Turn the mixture out onto a clean work surface and begin to knead it together. It may be a bit crumbly at first, but keep kneading it for a few minutes until it comes together into a tight ball. Let the dough rest for 30 minutes on the counter covered with a clean towel.
After the dough has rested, knead it for 2-3 minutes. Then cut the ball into 4-ounce pieces. Use a rolling pin to roll out each section into 1/2″ thick steaks. The dough will be very tough and stretchy, but just keep working at it until you get your desired steak shapes.
Put the steaks in the steamer basket and cover them with a lid. It’s ok if they are overlapping a bit. Steam for 28 minutes, flipping the steaks halfway through so they steam evenly. They will double in size. Remove from steamer and let cool for 15 minutes.
Place the steaks in a large ziplock bag or air-tight container, mix the marinade ingredients and pour into the bag. Let marinate for a minimum of 30 minutes before cooking, or even better, overnight. You’ll need two steaks to make these burritos. Save the other two for making steak sandwiches.
Place a skillet over medium heat and add the butter for the refried beans. When the butter has melted, add the beans and vegetable stock or water. Using a spoon, mash the beans while cooking. Add the cumin, salt, and pepper and continue to cook until the beans are your desired consistency. I like a fairly smooth refried bean, but you do you. If they dry out while cooking, add a bit more stock or water. When to your liking, remove them from the heat and transfer to a bowl. Set them aside.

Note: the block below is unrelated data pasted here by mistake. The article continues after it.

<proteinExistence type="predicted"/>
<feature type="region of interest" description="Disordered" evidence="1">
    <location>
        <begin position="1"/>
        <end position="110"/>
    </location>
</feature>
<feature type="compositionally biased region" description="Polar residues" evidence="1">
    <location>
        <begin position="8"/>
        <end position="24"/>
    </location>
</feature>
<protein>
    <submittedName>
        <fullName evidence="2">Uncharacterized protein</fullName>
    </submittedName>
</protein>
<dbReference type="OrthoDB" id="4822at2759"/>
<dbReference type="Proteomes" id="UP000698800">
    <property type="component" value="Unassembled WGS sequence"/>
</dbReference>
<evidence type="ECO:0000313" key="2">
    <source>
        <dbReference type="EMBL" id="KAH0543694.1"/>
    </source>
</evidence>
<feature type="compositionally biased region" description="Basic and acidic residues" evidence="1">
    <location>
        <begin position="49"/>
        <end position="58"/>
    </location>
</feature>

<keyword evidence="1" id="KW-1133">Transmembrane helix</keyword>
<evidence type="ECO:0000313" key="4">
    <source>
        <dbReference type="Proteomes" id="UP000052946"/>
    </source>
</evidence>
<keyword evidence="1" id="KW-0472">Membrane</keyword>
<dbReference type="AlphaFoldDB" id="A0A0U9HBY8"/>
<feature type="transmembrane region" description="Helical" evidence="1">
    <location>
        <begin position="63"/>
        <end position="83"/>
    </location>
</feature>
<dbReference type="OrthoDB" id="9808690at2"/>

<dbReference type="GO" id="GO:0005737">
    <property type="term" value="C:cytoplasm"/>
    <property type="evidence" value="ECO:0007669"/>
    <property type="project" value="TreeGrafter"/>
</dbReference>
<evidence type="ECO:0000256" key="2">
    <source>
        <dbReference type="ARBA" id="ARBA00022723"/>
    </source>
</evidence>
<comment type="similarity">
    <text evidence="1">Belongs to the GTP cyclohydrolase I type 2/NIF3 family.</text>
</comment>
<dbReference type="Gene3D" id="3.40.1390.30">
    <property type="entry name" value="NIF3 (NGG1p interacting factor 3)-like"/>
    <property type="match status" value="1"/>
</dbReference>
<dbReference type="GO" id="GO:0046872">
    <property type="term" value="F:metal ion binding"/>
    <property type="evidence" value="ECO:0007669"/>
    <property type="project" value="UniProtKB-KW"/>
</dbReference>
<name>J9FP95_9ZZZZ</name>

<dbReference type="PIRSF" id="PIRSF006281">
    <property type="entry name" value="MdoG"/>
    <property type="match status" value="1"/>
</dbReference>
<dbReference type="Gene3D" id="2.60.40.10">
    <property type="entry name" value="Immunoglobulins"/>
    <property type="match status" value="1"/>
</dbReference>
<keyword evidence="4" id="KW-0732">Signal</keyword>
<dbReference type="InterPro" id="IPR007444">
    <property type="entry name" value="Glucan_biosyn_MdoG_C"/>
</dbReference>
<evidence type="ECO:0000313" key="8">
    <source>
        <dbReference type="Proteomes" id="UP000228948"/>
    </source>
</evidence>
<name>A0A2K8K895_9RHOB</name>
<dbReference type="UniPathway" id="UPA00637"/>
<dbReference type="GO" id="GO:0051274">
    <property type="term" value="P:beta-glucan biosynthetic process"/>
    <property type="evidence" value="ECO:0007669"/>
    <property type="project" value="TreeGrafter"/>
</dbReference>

Clean the skillet, and place over medium-high heat. Add the olive oil and heat until shimmering. Add the onions and peppers and cook until just starting to caramelize. Then add the seitan steak, salt, and pepper. Toss to thoroughly combine and cook until the seitan is lightly charred and crispy. Remove from the heat, cover with a lid, and set aside.
Add 2-quarts of vegetable oil to a heavy-bottomed pot or deep frying pan and heat to 350°F. Line wire racks with 2 layers of paper towels. Fry the potatoes in batches until a light tan color and the edges are just starting to brown. Transfer the fries to the rack to drain.
When all of the potatoes have been fried once, increase the heat of the oil to 375°F. Fry the potatoes a second time until they are golden brown and crisp. Drain on the rack and sprinkle with salt.
Now it’s time to assemble the burrito. Lightly heat two tortillas in a pan or over a gas flame. You don’t want to toast them, just get them soft. Overlap the tortillas on your work surface (think: Venn diagram). Spread half of the refried beans across the center of the tortillas. Sprinkle with half of the cheese. Pile a generous portion (a bit less than half) of the seitan asada. Top with hot sauce and three tablespoon dollops of sour cream. Fold the tortillas closest to you over the filling. Fold each end inwards. Continue to roll the burrito tightly to close it. Place in a skillet over medium-low heat to seal the seams and toast it.
Repeat for the second burrito.